SALT LAKE CITY -- Andrew Bogut couldn't pass up the
opportunity to be the top pick in the NBA draft.
The Utah center announced Monday that he would forgo his final
two years of eligibility to enter the draft, confirming what his
coach, teammates and Utes fans have known was coming.
"I have no regrets and full-speed ahead," the 7-footer from
Australia said at a news conference Monday.
Bogut, the leading vote-getter on the AP All-America team,
averaged 20.4 points and 12.2 rebounds while leading the Utes to a
29-6 season, which ended with a loss to Kentucky in the regional
semifinals of the NCAA Tournament.
"I feel the time is right to move on to the next level of
basketball," Bogut said.
Bogut has hired agent David Bauman of SFX Basketball, making him
ineligible to play again in college. Bogut plans to stick around
Salt Lake City for a few weeks, then head to Washington, D.C., to
begin preparing for pre-draft workouts.
Bogut's parents, Anne and Michael Bogut, sat in the front row
for their son's news conference. Michael Bogut ran an auto shop
when Andrew was growing up and the younger Bogut remembered some
lean times for the family. As a top NBA pick, Bogut's family should
be comfortable for a long time.
Bogut considered leaving after last season, when he was the
Mountain West Conference freshman of the year, but a visit to
Australia from new Utah coach Ray Giacoletti convinced Bogut to put
off the NBA at least another year.
Bogut is expected to be -- at the very least -- a lottery pick and
possibly the first player chosen overall. He led Utah in scoring
and rebounding and is an exceptional ball handler and passer for a
"There hasn't been one day when he hasn't been our hardest
worker," Giacoletti said. "It's all been about the team and
that's very rare this day."
Bogut is the second Utah sports star to choose an early
departure this year. Quarterback Alex Smith, a Heisman trophy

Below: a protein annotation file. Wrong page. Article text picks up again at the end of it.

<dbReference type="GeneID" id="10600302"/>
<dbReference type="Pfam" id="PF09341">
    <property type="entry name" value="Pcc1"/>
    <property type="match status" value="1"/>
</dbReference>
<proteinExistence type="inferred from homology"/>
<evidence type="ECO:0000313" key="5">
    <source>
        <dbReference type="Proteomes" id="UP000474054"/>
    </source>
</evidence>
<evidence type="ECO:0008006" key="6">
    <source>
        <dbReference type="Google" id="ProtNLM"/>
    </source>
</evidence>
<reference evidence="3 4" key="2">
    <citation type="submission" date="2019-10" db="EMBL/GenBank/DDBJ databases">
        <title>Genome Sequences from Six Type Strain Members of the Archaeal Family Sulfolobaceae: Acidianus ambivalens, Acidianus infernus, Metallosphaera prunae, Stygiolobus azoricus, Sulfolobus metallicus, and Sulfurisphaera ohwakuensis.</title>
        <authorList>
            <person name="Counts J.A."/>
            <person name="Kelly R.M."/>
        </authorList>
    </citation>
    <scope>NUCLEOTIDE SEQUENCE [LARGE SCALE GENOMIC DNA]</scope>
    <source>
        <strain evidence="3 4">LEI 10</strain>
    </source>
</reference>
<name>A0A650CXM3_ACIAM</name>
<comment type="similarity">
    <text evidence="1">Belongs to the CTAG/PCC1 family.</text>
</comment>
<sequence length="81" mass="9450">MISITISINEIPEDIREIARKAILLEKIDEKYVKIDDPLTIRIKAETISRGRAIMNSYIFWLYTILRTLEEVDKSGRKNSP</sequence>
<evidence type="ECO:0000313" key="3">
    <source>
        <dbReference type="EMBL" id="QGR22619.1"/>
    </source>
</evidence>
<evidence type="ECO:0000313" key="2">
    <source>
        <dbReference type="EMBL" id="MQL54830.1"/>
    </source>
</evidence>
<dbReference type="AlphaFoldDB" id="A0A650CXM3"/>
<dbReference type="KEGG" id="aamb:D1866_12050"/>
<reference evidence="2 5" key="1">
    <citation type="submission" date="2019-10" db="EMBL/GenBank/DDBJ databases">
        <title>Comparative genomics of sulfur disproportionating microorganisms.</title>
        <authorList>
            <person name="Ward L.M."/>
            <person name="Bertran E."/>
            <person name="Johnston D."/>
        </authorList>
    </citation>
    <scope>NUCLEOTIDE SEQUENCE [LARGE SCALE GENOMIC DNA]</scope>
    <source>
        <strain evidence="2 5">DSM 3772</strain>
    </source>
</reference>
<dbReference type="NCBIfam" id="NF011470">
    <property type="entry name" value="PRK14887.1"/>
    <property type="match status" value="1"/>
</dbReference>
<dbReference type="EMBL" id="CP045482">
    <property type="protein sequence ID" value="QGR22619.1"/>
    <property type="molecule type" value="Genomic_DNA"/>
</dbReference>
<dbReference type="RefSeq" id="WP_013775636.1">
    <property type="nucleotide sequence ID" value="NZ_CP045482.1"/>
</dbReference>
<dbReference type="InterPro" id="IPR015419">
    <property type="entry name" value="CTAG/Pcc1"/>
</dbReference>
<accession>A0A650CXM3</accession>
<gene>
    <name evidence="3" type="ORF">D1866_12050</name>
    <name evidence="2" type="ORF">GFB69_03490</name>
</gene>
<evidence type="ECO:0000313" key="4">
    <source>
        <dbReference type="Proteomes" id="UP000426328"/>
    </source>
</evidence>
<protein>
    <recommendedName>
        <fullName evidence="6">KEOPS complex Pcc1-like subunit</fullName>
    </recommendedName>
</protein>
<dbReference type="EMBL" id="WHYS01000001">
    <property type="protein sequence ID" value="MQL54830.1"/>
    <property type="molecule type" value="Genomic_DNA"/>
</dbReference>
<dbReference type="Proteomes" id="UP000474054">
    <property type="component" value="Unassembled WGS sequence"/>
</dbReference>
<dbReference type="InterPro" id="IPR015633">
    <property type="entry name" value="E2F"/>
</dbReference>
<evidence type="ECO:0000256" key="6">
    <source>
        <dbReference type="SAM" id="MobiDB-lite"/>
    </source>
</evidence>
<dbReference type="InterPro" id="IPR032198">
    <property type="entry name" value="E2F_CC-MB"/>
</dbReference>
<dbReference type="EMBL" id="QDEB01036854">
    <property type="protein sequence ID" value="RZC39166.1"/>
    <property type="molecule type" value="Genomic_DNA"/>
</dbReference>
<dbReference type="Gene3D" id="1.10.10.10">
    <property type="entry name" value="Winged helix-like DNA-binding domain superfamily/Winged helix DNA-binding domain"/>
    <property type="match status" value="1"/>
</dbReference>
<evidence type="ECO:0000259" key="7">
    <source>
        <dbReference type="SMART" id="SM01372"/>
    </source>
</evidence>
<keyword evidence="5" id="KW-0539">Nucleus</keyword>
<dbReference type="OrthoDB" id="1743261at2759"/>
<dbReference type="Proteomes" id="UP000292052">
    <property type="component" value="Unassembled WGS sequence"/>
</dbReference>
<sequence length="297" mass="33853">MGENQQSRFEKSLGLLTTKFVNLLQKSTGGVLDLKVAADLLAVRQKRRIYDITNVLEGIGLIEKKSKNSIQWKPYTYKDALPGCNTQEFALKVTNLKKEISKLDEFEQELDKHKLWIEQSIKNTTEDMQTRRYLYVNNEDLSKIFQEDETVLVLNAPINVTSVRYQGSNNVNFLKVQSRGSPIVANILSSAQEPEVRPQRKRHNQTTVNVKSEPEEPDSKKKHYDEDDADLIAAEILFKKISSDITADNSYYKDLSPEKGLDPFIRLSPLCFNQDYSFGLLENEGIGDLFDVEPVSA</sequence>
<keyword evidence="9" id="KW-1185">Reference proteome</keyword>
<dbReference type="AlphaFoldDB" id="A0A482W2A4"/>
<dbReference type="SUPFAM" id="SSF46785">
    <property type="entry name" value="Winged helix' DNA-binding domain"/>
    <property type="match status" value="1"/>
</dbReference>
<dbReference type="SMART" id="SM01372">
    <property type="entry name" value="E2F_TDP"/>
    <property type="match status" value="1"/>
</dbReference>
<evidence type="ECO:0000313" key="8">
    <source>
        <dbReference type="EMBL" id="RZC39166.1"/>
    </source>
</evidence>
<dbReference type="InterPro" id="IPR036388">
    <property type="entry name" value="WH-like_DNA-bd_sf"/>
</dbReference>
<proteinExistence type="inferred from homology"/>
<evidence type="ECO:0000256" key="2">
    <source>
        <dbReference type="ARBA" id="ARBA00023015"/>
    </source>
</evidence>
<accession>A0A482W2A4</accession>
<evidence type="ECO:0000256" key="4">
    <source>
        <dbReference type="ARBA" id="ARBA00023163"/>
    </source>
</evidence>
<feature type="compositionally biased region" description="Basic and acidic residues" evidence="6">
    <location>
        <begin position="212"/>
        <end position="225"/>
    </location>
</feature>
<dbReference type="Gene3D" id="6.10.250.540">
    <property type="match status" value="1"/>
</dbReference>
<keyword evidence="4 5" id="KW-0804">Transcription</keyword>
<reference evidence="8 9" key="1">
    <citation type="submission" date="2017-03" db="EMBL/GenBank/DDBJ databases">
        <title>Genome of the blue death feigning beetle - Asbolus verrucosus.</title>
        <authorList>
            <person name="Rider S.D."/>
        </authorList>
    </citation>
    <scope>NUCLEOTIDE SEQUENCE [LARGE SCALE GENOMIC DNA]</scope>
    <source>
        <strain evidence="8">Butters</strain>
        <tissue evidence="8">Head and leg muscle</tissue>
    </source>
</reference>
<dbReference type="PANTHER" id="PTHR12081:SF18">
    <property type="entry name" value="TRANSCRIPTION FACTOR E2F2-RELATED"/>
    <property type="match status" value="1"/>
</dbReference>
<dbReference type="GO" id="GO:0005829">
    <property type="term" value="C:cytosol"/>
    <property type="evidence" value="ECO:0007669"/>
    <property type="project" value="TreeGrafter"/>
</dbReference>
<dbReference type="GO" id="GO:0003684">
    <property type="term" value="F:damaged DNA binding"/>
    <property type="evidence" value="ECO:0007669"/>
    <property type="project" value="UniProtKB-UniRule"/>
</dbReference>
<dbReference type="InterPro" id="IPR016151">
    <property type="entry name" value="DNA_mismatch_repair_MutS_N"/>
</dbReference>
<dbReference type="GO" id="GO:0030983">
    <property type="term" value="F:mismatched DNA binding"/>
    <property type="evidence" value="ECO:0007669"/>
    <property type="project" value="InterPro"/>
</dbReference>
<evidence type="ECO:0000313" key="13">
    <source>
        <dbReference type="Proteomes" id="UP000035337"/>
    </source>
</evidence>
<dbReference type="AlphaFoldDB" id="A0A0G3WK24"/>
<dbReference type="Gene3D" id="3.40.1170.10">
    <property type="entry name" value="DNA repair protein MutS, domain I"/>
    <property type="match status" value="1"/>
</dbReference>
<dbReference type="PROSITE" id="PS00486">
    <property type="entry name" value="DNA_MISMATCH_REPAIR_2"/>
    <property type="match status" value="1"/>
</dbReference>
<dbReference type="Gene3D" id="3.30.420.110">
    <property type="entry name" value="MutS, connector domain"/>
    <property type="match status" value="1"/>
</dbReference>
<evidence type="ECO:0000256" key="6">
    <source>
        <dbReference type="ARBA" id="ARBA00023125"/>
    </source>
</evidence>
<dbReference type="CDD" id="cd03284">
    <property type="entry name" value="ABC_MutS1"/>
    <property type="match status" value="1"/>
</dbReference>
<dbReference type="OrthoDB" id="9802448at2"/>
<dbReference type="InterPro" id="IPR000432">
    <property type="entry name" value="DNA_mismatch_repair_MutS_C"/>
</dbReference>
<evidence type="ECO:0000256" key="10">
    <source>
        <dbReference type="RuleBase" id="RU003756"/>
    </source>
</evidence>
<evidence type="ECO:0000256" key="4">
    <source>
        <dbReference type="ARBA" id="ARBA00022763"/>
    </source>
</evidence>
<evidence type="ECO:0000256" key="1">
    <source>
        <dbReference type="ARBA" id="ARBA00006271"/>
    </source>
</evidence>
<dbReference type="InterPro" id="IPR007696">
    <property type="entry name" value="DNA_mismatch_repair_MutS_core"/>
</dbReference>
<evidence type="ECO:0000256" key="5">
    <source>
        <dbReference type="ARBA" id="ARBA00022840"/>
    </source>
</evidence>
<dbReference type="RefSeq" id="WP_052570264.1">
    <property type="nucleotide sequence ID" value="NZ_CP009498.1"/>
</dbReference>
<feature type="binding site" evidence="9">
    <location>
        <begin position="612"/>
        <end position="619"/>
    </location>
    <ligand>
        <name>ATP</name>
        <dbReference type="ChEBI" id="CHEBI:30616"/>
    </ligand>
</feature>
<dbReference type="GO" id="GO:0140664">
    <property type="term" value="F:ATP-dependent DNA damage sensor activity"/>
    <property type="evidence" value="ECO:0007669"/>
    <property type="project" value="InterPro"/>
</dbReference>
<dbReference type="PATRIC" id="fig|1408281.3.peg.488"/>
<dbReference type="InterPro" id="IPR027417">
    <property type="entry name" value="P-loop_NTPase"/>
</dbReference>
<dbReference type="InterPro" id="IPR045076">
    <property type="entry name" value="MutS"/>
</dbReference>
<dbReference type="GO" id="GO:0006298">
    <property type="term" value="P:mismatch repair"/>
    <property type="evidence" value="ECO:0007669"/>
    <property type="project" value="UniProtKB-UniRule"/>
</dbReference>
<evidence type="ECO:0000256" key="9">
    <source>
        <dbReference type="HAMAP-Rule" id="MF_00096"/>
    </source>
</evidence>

finalist last season, announced in January he would skip his senior
season for the NFL. Smith is also projected to go early and it's
possible the No. 1 pick in both drafts could be Utes.
Bogut recorded double-doubles in all but nine games this season
and finished with at least 10 points and 10 rebounds 40 times in
his Utah career. And at just 20 years old, NBA scouts -- fixtures at
Utah games this season -- are convinced he can only get better.
Bogut was a starter on Australia's Olympic team last summer and
averaged 14.8 points and 8.8 rebounds.
Bogut knew before the season started that leaving would be a
possibility, but it wasn't until midway through it that he was
leaning toward the draft. And he didn't want to talk about it until
the Utes' run in the NCAA Tournament was over.
"I didn't want to do anything to take the limelight away from
the team. It's just not fair," Bogut said.
Former Utah coach Rick Majerus, who resigned midway through last
season because of health concerns, pulled off one of his best
recruiting achievements when he got Bogut to sign with Utah. Bogut
was scheduled to join the Utes midway through the 2002-03 season,
but had trouble getting cleared by the NCAA.
Bogut could have gone pro right away in Europe or signed with
another school because his commitment to Utah expired during the
delay, but kept his word and arrived in Salt Lake City in 2003.
Without Bogut, it will be difficult for the Utes to top this
season, but Giacoletti said he wasn't even going to try to talk him
in to coming back again if leaving for the draft was best for Bogut
and his family.
"We had a special year. This is not a sad day," Giacoletti
said. "This should be a happy day, a joyous day. Andrew has done
everything he can do at the college level."